So far, OWS has established standing committees in areas like media, de-escalation (there is an explicit commitment to non-violence, let us hope there is a discipline to match), the canteen, first aid, enforcement (they have adopted strict no alcohol and drug use rules, and are struggling to figure out how to enforce them), sanitation, maybe a dozen such committees in total.  The day I was there, they were organizing to create a “phone book” for the community.  There is a library, and “new economy” study sessions.  OWS’s next and overdue priority is focused on their immediate downtown community, how to become better neighbors.

I support the non-violent movement “OWS” to restore true democracy in America.  While we must speak truth to power on Wall Street (more on this to come, and change is coming), this is not, in my judgment, first about the bankers—there are many good and hard-working people on Wall Street.  Nor, I hope, is this about the divisive message “We are the 99 percent.”  It’s about the idea of what Wall Street has become, and the corrosive effect it has had on the Republic.

William Blake cautioned that abstraction without the particular becomes demonic.  As a society, we became intoxicated with the pursuit of money, and then in our stupor, allowed demonic forces emanating from Wall Street to layer abstraction upon abstraction in the name of “innovation.”  This morphed into nothing but leveraged speculation at best, manipulation, conflicts of interest, cynicism, cheating, and fraud.  I know; I was there at the creation in the 1980s.  It was innovative then, purposeful, productive, and exhilarating, until it metastasized into a cancer, interestingly around the time we were shocked by the attacks of 9-11, although the toxins were in the body years earlier.   Free market fundamentalism blinded us to a timely diagnosis, and continues to do so today.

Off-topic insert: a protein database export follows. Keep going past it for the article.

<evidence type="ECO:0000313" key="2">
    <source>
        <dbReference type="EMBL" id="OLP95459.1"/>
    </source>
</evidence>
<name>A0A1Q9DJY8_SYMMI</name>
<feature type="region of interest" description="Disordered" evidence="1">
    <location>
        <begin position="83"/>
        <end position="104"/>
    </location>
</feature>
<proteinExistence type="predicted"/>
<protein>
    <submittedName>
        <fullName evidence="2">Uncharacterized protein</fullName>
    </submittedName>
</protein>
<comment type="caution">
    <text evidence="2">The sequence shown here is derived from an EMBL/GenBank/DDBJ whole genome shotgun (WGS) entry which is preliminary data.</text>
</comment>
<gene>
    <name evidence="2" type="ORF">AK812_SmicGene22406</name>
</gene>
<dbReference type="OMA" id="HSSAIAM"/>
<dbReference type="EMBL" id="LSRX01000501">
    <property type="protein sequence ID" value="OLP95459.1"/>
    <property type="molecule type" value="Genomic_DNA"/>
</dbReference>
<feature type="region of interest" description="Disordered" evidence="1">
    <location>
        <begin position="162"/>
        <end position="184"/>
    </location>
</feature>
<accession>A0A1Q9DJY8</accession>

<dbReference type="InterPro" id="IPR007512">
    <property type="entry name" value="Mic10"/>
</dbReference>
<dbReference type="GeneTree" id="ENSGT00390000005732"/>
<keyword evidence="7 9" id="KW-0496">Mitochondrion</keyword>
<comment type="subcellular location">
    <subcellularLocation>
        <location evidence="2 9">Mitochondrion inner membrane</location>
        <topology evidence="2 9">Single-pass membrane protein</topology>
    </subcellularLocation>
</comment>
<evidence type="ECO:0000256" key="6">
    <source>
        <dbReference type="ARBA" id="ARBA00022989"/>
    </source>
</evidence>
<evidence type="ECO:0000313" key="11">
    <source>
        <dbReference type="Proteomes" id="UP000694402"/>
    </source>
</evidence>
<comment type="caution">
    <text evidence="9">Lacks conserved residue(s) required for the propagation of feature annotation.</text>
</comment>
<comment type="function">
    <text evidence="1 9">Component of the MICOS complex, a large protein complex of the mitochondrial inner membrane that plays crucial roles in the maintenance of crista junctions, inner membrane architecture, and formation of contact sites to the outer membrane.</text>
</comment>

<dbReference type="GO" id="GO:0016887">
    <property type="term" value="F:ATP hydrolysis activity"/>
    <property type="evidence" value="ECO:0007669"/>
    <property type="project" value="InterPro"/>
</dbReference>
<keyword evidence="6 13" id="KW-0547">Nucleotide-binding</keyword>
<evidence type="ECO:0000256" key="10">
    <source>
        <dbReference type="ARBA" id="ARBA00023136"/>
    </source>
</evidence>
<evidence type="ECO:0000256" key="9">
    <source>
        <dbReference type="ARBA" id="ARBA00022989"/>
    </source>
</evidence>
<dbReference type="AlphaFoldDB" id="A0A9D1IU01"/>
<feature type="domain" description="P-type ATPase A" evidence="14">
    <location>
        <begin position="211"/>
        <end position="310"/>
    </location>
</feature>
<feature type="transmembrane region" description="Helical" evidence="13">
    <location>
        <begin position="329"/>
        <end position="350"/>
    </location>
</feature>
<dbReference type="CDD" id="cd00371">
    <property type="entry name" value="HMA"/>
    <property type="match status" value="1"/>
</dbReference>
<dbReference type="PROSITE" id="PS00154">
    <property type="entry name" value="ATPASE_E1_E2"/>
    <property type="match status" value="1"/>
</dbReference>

It is time for finance to resume its proper and humble place as servant to, not master of, the real economy—an economy that promotes a more equitably shared prosperity while respecting the physical limits of our finite planet.  Such transformation is the Great Work of our age, work that drives the Capital Institute and many other organizations fostering the emergence of a new economy.  Restoring our democracy is an essential step, which just may be at hand.  Still a long shot, but we shall see.